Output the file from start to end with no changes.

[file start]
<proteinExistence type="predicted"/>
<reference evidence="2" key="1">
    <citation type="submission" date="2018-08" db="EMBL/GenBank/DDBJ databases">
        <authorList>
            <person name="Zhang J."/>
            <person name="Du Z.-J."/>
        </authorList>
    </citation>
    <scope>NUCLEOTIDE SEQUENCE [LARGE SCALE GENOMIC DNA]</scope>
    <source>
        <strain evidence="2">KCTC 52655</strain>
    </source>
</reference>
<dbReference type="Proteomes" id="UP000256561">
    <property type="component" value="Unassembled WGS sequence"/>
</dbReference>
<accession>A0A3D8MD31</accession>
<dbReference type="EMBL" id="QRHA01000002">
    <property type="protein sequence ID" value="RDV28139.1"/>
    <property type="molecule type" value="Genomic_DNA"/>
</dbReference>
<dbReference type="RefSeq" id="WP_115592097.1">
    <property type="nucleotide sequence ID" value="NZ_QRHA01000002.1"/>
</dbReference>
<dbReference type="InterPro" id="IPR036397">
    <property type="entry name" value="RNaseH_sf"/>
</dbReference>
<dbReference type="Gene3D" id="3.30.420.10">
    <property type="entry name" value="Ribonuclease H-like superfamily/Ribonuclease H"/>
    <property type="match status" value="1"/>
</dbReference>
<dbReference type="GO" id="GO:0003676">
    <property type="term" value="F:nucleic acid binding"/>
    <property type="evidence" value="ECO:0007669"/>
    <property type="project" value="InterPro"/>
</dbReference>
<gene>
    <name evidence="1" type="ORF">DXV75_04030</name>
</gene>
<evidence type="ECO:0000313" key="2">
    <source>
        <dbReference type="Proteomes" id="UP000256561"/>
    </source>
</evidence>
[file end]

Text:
<proteinExistence type="predicted"/>
<reference evidence="2" key="1">
    <citation type="submission" date="2018-08" db="EMBL/GenBank/DDBJ databases">
        <authorList>
            <person name="Zhang J."/>
            <person name="Du Z.-J."/>
        </authorList>
    </citation>
    <scope>NUCLEOTIDE SEQUENCE [LARGE SCALE GENOMIC DNA]</scope>
    <source>
        <strain evidence="2">KCTC 52655</strain>
    </source>
</reference>
<dbReference type="Proteomes" id="UP000256561">
    <property type="component" value="Unassembled WGS sequence"/>
</dbReference>
<accession>A0A3D8MD31</accession>
<dbReference type="EMBL" id="QRHA01000002">
    <property type="protein sequence ID" value="RDV28139.1"/>
    <property type="molecule type" value="Genomic_DNA"/>
</dbReference>
<dbReference type="RefSeq" id="WP_115592097.1">
    <property type="nucleotide sequence ID" value="NZ_QRHA01000002.1"/>
</dbReference>
<dbReference type="InterPro" id="IPR036397">
    <property type="entry name" value="RNaseH_sf"/>
</dbReference>
<dbReference type="Gene3D" id="3.30.420.10">
    <property type="entry name" value="Ribonuclease H-like superfamily/Ribonuclease H"/>
    <property type="match status" value="1"/>
</dbReference>
<dbReference type="GO" id="GO:0003676">
    <property type="term" value="F:nucleic acid binding"/>
    <property type="evidence" value="ECO:0007669"/>
    <property type="project" value="InterPro"/>
</dbReference>
<gene>
    <name evidence="1" type="ORF">DXV75_04030</name>
</gene>
<evidence type="ECO:0000313" key="2">
    <source>
        <dbReference type="Proteomes" id="UP000256561"/>
    </source>
</evidence>